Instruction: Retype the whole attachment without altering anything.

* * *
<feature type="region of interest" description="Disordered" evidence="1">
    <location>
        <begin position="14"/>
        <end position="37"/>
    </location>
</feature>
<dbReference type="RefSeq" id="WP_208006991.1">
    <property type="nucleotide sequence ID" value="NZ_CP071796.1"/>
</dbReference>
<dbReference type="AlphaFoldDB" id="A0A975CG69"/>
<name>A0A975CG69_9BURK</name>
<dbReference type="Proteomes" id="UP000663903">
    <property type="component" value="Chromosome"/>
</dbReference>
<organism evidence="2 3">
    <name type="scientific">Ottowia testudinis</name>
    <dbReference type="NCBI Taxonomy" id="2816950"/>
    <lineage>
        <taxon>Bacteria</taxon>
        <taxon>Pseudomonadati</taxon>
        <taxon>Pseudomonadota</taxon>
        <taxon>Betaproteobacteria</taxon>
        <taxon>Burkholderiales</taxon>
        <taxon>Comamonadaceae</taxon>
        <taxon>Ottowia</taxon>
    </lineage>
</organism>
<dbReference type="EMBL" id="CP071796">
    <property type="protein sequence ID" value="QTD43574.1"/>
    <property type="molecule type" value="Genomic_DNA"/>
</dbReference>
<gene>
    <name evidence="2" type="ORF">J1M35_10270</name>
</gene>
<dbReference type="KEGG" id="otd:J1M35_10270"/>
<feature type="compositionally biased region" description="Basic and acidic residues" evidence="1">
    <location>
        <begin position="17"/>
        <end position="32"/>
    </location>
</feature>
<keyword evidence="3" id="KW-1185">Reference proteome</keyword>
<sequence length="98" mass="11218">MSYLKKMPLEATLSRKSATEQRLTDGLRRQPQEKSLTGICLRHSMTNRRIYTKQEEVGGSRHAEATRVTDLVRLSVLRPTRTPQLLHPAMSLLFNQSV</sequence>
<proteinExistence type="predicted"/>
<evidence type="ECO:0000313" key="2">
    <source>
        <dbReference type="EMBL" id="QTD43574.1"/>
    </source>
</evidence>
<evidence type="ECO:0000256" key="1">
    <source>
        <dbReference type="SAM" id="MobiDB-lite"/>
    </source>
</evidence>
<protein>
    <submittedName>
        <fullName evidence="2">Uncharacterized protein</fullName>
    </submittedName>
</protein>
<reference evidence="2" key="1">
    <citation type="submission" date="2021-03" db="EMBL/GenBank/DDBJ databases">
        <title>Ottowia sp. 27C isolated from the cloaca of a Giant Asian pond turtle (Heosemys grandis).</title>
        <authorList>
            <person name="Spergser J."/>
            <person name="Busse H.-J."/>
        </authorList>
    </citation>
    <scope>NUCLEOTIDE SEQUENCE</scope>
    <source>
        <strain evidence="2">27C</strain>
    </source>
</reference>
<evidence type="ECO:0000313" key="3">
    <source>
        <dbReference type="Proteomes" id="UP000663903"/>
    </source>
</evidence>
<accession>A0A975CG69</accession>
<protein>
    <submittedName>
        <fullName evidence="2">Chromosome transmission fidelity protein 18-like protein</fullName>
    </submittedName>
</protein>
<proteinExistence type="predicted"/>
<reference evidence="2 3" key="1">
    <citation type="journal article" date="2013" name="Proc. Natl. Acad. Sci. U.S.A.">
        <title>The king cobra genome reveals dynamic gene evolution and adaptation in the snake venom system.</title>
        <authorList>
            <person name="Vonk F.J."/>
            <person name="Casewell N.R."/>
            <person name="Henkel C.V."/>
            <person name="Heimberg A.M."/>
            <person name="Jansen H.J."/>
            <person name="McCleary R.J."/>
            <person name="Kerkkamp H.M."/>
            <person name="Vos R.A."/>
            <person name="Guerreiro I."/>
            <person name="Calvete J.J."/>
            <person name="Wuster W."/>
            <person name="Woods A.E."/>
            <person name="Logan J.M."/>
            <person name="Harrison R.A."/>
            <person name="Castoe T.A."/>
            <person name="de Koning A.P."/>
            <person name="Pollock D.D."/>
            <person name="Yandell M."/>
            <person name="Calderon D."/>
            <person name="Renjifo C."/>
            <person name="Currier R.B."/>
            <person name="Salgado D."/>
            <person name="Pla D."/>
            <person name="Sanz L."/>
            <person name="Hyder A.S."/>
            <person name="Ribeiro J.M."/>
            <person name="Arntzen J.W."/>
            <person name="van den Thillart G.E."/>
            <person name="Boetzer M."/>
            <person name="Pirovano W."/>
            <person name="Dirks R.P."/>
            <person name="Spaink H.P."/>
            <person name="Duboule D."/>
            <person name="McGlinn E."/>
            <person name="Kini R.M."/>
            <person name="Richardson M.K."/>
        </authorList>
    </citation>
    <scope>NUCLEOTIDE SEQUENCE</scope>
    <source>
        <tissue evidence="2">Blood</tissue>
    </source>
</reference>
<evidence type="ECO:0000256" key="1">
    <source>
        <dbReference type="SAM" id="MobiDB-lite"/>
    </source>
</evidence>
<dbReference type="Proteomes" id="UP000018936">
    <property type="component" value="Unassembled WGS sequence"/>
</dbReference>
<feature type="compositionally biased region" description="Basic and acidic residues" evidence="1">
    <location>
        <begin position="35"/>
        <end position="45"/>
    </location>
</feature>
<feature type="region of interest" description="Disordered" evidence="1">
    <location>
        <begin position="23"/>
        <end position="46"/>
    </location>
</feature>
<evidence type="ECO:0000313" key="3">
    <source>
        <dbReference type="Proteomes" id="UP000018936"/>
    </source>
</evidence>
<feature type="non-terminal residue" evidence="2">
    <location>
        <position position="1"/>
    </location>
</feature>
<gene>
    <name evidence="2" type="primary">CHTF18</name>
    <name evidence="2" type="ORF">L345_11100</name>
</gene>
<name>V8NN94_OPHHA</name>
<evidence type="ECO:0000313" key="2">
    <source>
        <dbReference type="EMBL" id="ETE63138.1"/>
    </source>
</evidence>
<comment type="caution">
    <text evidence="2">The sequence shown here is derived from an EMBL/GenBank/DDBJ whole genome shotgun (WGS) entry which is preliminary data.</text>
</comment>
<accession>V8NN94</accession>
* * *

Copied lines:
<feature type="region of interest" description="Disordered" evidence="1">
    <location>
        <begin position="14"/>
        <end position="37"/>
    </location>
</feature>
<dbReference type="RefSeq" id="WP_208006991.1">
    <property type="nucleotide sequence ID" value="NZ_CP071796.1"/>
</dbReference>
<dbReference type="AlphaFoldDB" id="A0A975CG69"/>
<name>A0A975CG69_9BURK</name>
<dbReference type="Proteomes" id="UP000663903">
    <property type="component" value="Chromosome"/>
</dbReference>
<organism evidence="2 3">
    <name type="scientific">Ottowia testudinis</name>
    <dbReference type="NCBI Taxonomy" id="2816950"/>
    <lineage>
        <taxon>Bacteria</taxon>
        <taxon>Pseudomonadati</taxon>
        <taxon>Pseudomonadota</taxon>
        <taxon>Betaproteobacteria</taxon>
        <taxon>Burkholderiales</taxon>
        <taxon>Comamonadaceae</taxon>
        <taxon>Ottowia</taxon>
    </lineage>
</organism>
<dbReference type="EMBL" id="CP071796">
    <property type="protein sequence ID" value="QTD43574.1"/>
    <property type="molecule type" value="Genomic_DNA"/>
</dbReference>
<gene>
    <name evidence="2" type="ORF">J1M35_10270</name>
</gene>
<dbReference type="KEGG" id="otd:J1M35_10270"/>
<feature type="compositionally biased region" description="Basic and acidic residues" evidence="1">
    <location>
        <begin position="17"/>
        <end position="32"/>
    </location>
</feature>
<keyword evidence="3" id="KW-1185">Reference proteome</keyword>
<sequence length="98" mass="11218">MSYLKKMPLEATLSRKSATEQRLTDGLRRQPQEKSLTGICLRHSMTNRRIYTKQEEVGGSRHAEATRVTDLVRLSVLRPTRTPQLLHPAMSLLFNQSV</sequence>
<proteinExistence type="predicted"/>
<evidence type="ECO:0000313" key="2">
    <source>
        <dbReference type="EMBL" id="QTD43574.1"/>
    </source>
</evidence>
<evidence type="ECO:0000256" key="1">
    <source>
        <dbReference type="SAM" id="MobiDB-lite"/>
    </source>
</evidence>
<protein>
    <submittedName>
        <fullName evidence="2">Uncharacterized protein</fullName>
    </submittedName>
</protein>
<reference evidence="2" key="1">
    <citation type="submission" date="2021-03" db="EMBL/GenBank/DDBJ databases">
        <title>Ottowia sp. 27C isolated from the cloaca of a Giant Asian pond turtle (Heosemys grandis).</title>
        <authorList>
            <person name="Spergser J."/>
            <person name="Busse H.-J."/>
        </authorList>
    </citation>
    <scope>NUCLEOTIDE SEQUENCE</scope>
    <source>
        <strain evidence="2">27C</strain>
    </source>
</reference>
<evidence type="ECO:0000313" key="3">
    <source>
        <dbReference type="Proteomes" id="UP000663903"/>
    </source>
</evidence>
<accession>A0A975CG69</accession>
<protein>
    <submittedName>
        <fullName evidence="2">Chromosome transmission fidelity protein 18-like protein</fullName>
    </submittedName>
</protein>
<proteinExistence type="predicted"/>
<reference evidence="2 3" key="1">
    <citation type="journal article" date="2013" name="Proc. Natl. Acad. Sci. U.S.A.">
        <title>The king cobra genome reveals dynamic gene evolution and adaptation in the snake venom system.</title>
        <authorList>
            <person name="Vonk F.J."/>
            <person name="Casewell N.R."/>
            <person name="Henkel C.V."/>
            <person name="Heimberg A.M."/>
            <person name="Jansen H.J."/>
            <person name="McCleary R.J."/>
            <person name="Kerkkamp H.M."/>
            <person name="Vos R.A."/>
            <person name="Guerreiro I."/>
            <person name="Calvete J.J."/>
            <person name="Wuster W."/>
            <person name="Woods A.E."/>
            <person name="Logan J.M."/>
            <person name="Harrison R.A."/>
            <person name="Castoe T.A."/>
            <person name="de Koning A.P."/>
            <person name="Pollock D.D."/>
            <person name="Yandell M."/>
            <person name="Calderon D."/>
            <person name="Renjifo C."/>
            <person name="Currier R.B."/>
            <person name="Salgado D."/>
            <person name="Pla D."/>
            <person name="Sanz L."/>
            <person name="Hyder A.S."/>
            <person name="Ribeiro J.M."/>
            <person name="Arntzen J.W."/>
            <person name="van den Thillart G.E."/>
            <person name="Boetzer M."/>
            <person name="Pirovano W."/>
            <person name="Dirks R.P."/>
            <person name="Spaink H.P."/>
            <person name="Duboule D."/>
            <person name="McGlinn E."/>
            <person name="Kini R.M."/>
            <person name="Richardson M.K."/>
        </authorList>
    </citation>
    <scope>NUCLEOTIDE SEQUENCE</scope>
    <source>
        <tissue evidence="2">Blood</tissue>
    </source>
</reference>
<evidence type="ECO:0000256" key="1">
    <source>
        <dbReference type="SAM" id="MobiDB-lite"/>
    </source>
</evidence>
<dbReference type="Proteomes" id="UP000018936">
    <property type="component" value="Unassembled WGS sequence"/>
</dbReference>
<feature type="compositionally biased region" description="Basic and acidic residues" evidence="1">
    <location>
        <begin position="35"/>
        <end position="45"/>
    </location>
</feature>
<feature type="region of interest" description="Disordered" evidence="1">
    <location>
        <begin position="23"/>
        <end position="46"/>
    </location>
</feature>
<evidence type="ECO:0000313" key="3">
    <source>
        <dbReference type="Proteomes" id="UP000018936"/>
    </source>
</evidence>
<feature type="non-terminal residue" evidence="2">
    <location>
        <position position="1"/>
    </location>
</feature>
<gene>
    <name evidence="2" type="primary">CHTF18</name>
    <name evidence="2" type="ORF">L345_11100</name>
</gene>
<name>V8NN94_OPHHA</name>
<evidence type="ECO:0000313" key="2">
    <source>
        <dbReference type="EMBL" id="ETE63138.1"/>
    </source>
</evidence>
<comment type="caution">
    <text evidence="2">The sequence shown here is derived from an EMBL/GenBank/DDBJ whole genome shotgun (WGS) entry which is preliminary data.</text>
</comment>
<accession>V8NN94</accession>